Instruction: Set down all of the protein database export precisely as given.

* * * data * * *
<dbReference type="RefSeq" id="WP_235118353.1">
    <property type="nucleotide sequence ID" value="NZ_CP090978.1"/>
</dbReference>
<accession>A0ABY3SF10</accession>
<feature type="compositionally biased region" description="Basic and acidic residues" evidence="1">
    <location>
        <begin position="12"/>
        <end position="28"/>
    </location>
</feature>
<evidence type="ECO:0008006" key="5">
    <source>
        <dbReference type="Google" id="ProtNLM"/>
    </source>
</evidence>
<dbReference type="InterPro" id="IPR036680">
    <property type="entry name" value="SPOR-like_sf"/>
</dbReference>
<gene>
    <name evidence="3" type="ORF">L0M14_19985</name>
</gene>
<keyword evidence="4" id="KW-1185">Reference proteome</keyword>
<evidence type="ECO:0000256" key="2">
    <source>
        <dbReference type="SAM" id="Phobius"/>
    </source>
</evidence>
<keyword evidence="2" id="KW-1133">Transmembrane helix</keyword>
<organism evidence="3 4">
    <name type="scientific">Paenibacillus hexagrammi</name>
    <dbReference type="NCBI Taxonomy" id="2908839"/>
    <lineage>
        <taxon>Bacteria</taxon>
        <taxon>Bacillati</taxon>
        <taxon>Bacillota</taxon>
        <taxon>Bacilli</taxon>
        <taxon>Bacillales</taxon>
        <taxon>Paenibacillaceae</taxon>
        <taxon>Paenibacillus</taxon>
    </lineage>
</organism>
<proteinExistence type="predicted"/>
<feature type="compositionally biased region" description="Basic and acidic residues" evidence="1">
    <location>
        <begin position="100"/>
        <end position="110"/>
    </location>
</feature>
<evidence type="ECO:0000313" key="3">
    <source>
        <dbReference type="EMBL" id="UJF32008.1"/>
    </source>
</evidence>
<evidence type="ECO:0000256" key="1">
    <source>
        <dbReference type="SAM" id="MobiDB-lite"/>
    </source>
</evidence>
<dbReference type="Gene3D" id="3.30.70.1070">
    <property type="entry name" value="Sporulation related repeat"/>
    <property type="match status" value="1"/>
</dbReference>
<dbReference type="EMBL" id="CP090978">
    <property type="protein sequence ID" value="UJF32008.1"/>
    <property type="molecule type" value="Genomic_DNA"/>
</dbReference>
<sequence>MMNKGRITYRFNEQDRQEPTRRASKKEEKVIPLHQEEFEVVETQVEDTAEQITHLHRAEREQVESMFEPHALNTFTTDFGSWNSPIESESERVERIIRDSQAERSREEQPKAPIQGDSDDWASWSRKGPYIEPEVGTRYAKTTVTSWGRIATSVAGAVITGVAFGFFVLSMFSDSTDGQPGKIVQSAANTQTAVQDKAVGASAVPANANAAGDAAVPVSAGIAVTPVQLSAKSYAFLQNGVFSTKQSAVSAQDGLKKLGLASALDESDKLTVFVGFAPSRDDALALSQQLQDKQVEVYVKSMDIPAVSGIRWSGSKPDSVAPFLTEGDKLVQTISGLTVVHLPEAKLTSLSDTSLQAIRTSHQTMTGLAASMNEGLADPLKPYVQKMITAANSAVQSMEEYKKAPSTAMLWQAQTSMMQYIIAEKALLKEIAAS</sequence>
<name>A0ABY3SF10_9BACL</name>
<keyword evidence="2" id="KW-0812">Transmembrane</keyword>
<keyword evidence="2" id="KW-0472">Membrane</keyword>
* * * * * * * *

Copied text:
<dbReference type="RefSeq" id="WP_235118353.1">
    <property type="nucleotide sequence ID" value="NZ_CP090978.1"/>
</dbReference>
<accession>A0ABY3SF10</accession>
<feature type="compositionally biased region" description="Basic and acidic residues" evidence="1">
    <location>
        <begin position="12"/>
        <end position="28"/>
    </location>
</feature>
<evidence type="ECO:0008006" key="5">
    <source>
        <dbReference type="Google" id="ProtNLM"/>
    </source>
</evidence>
<dbReference type="InterPro" id="IPR036680">
    <property type="entry name" value="SPOR-like_sf"/>
</dbReference>
<gene>
    <name evidence="3" type="ORF">L0M14_19985</name>
</gene>
<keyword evidence="4" id="KW-1185">Reference proteome</keyword>
<evidence type="ECO:0000256" key="2">
    <source>
        <dbReference type="SAM" id="Phobius"/>
    </source>
</evidence>
<keyword evidence="2" id="KW-1133">Transmembrane helix</keyword>
<organism evidence="3 4">
    <name type="scientific">Paenibacillus hexagrammi</name>
    <dbReference type="NCBI Taxonomy" id="2908839"/>
    <lineage>
        <taxon>Bacteria</taxon>
        <taxon>Bacillati</taxon>
        <taxon>Bacillota</taxon>
        <taxon>Bacilli</taxon>
        <taxon>Bacillales</taxon>
        <taxon>Paenibacillaceae</taxon>
        <taxon>Paenibacillus</taxon>
    </lineage>
</organism>
<proteinExistence type="predicted"/>
<feature type="compositionally biased region" description="Basic and acidic residues" evidence="1">
    <location>
        <begin position="100"/>
        <end position="110"/>
    </location>
</feature>
<evidence type="ECO:0000313" key="3">
    <source>
        <dbReference type="EMBL" id="UJF32008.1"/>
    </source>
</evidence>
<evidence type="ECO:0000256" key="1">
    <source>
        <dbReference type="SAM" id="MobiDB-lite"/>
    </source>
</evidence>
<dbReference type="Gene3D" id="3.30.70.1070">
    <property type="entry name" value="Sporulation related repeat"/>
    <property type="match status" value="1"/>
</dbReference>
<dbReference type="EMBL" id="CP090978">
    <property type="protein sequence ID" value="UJF32008.1"/>
    <property type="molecule type" value="Genomic_DNA"/>
</dbReference>
<sequence>MMNKGRITYRFNEQDRQEPTRRASKKEEKVIPLHQEEFEVVETQVEDTAEQITHLHRAEREQVESMFEPHALNTFTTDFGSWNSPIESESERVERIIRDSQAERSREEQPKAPIQGDSDDWASWSRKGPYIEPEVGTRYAKTTVTSWGRIATSVAGAVITGVAFGFFVLSMFSDSTDGQPGKIVQSAANTQTAVQDKAVGASAVPANANAAGDAAVPVSAGIAVTPVQLSAKSYAFLQNGVFSTKQSAVSAQDGLKKLGLASALDESDKLTVFVGFAPSRDDALALSQQLQDKQVEVYVKSMDIPAVSGIRWSGSKPDSVAPFLTEGDKLVQTISGLTVVHLPEAKLTSLSDTSLQAIRTSHQTMTGLAASMNEGLADPLKPYVQKMITAANSAVQSMEEYKKAPSTAMLWQAQTSMMQYIIAEKALLKEIAAS</sequence>
<name>A0ABY3SF10_9BACL</name>
<keyword evidence="2" id="KW-0812">Transmembrane</keyword>
<keyword evidence="2" id="KW-0472">Membrane</keyword>